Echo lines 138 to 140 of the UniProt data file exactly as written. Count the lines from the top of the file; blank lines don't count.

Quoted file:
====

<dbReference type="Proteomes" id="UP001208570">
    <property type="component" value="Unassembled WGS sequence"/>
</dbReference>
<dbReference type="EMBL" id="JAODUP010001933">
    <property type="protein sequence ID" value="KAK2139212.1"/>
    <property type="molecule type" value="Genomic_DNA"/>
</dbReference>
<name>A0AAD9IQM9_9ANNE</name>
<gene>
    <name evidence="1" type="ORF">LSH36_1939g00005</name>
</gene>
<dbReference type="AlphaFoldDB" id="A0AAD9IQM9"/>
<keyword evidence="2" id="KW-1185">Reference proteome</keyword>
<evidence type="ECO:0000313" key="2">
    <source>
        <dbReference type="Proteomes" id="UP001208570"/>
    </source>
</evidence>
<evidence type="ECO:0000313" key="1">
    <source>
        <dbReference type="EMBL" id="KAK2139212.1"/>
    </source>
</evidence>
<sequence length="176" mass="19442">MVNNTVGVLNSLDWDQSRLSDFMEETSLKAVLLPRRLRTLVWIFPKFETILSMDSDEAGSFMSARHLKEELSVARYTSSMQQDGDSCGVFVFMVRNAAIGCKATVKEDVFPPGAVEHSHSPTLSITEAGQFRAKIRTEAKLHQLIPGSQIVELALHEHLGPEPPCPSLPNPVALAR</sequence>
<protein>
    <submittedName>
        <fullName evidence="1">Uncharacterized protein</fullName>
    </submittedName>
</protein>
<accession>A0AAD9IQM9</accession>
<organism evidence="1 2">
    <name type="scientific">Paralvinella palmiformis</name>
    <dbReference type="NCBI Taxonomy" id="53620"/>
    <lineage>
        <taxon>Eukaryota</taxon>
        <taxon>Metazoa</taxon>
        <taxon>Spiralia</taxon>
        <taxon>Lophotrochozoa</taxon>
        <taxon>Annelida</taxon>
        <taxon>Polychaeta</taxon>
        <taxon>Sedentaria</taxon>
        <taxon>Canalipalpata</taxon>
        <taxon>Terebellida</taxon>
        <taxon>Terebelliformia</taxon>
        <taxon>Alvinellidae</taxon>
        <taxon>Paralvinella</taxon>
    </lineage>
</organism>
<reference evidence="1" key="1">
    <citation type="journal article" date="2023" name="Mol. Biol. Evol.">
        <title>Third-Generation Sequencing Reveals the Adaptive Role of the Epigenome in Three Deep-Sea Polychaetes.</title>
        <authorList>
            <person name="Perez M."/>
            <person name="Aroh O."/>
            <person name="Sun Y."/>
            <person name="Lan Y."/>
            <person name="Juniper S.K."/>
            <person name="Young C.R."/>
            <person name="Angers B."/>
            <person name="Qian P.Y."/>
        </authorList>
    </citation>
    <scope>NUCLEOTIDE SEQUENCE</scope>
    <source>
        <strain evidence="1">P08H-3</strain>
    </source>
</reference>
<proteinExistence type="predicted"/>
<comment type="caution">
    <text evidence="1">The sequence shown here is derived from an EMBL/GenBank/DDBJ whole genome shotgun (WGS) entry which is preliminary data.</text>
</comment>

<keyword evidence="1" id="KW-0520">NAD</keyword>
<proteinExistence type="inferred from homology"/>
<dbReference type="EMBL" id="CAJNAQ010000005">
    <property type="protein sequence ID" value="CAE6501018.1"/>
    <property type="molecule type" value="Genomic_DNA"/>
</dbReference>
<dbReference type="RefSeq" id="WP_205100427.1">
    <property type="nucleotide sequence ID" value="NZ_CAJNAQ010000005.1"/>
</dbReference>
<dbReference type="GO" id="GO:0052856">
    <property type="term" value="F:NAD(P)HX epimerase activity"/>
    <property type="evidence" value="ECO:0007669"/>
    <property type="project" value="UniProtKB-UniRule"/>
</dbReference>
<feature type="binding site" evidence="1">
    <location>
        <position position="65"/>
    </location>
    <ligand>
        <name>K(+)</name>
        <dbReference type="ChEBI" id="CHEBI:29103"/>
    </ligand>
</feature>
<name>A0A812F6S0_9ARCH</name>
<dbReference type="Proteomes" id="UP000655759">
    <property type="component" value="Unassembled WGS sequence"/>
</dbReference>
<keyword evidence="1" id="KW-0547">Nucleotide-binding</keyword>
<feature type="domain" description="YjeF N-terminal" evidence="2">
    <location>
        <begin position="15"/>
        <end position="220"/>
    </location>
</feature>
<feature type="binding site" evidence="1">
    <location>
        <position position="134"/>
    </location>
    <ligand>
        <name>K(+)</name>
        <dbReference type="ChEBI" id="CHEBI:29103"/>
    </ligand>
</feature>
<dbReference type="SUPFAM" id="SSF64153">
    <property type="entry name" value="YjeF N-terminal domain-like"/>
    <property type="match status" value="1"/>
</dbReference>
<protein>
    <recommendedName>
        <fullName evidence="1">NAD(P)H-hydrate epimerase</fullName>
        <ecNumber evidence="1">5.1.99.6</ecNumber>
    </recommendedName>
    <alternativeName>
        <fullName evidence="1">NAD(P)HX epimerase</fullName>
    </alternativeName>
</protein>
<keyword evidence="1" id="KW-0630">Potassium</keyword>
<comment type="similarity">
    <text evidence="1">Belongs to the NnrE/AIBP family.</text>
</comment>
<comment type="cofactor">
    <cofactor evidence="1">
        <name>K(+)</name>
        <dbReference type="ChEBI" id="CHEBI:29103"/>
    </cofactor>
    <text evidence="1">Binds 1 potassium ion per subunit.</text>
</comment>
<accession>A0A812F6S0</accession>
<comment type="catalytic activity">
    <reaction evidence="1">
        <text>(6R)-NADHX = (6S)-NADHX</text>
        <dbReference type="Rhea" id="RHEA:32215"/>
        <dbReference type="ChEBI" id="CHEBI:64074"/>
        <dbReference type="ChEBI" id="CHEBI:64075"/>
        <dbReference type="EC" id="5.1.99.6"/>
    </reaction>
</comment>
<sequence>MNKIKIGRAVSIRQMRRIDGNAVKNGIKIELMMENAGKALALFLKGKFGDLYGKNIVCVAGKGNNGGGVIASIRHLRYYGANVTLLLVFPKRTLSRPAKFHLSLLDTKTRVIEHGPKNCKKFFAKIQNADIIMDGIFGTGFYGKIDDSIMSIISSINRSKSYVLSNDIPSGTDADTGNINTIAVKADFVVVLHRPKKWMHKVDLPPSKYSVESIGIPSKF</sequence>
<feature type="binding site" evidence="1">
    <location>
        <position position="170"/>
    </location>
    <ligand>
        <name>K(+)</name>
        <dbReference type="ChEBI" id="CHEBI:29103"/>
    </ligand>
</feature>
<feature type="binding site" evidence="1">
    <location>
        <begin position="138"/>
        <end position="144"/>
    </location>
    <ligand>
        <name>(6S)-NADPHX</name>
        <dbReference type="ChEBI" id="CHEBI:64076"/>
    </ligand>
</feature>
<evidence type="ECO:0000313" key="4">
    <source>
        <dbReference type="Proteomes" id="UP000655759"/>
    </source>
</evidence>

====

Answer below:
</comment>
<accession>A0A812F6S0</accession>
<comment type="catalytic activity">